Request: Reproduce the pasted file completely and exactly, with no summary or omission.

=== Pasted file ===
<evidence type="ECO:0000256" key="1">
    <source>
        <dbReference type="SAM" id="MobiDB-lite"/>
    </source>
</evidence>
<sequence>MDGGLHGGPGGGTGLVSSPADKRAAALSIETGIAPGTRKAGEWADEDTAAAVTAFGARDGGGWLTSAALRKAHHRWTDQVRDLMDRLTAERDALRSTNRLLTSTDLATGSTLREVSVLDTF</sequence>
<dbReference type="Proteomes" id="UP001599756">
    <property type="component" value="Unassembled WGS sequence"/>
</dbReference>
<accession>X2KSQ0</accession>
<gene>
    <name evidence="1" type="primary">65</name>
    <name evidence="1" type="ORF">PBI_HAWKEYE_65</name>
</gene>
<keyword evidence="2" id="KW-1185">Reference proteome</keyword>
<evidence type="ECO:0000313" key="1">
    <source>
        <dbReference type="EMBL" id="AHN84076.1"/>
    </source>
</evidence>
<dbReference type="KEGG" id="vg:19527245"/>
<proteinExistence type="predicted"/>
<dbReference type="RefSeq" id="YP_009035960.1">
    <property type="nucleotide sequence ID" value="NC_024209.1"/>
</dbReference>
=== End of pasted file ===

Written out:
<evidence type="ECO:0000256" key="1">
    <source>
        <dbReference type="SAM" id="MobiDB-lite"/>
    </source>
</evidence>
<sequence>MDGGLHGGPGGGTGLVSSPADKRAAALSIETGIAPGTRKAGEWADEDTAAAVTAFGARDGGGWLTSAALRKAHHRWTDQVRDLMDRLTAERDALRSTNRLLTSTDLATGSTLREVSVLDTF</sequence>
<dbReference type="Proteomes" id="UP001599756">
    <property type="component" value="Unassembled WGS sequence"/>
</dbReference>
<accession>X2KSQ0</accession>
<gene>
    <name evidence="1" type="primary">65</name>
    <name evidence="1" type="ORF">PBI_HAWKEYE_65</name>
</gene>
<keyword evidence="2" id="KW-1185">Reference proteome</keyword>
<evidence type="ECO:0000313" key="1">
    <source>
        <dbReference type="EMBL" id="AHN84076.1"/>
    </source>
</evidence>
<dbReference type="KEGG" id="vg:19527245"/>
<proteinExistence type="predicted"/>
<dbReference type="RefSeq" id="YP_009035960.1">
    <property type="nucleotide sequence ID" value="NC_024209.1"/>
</dbReference>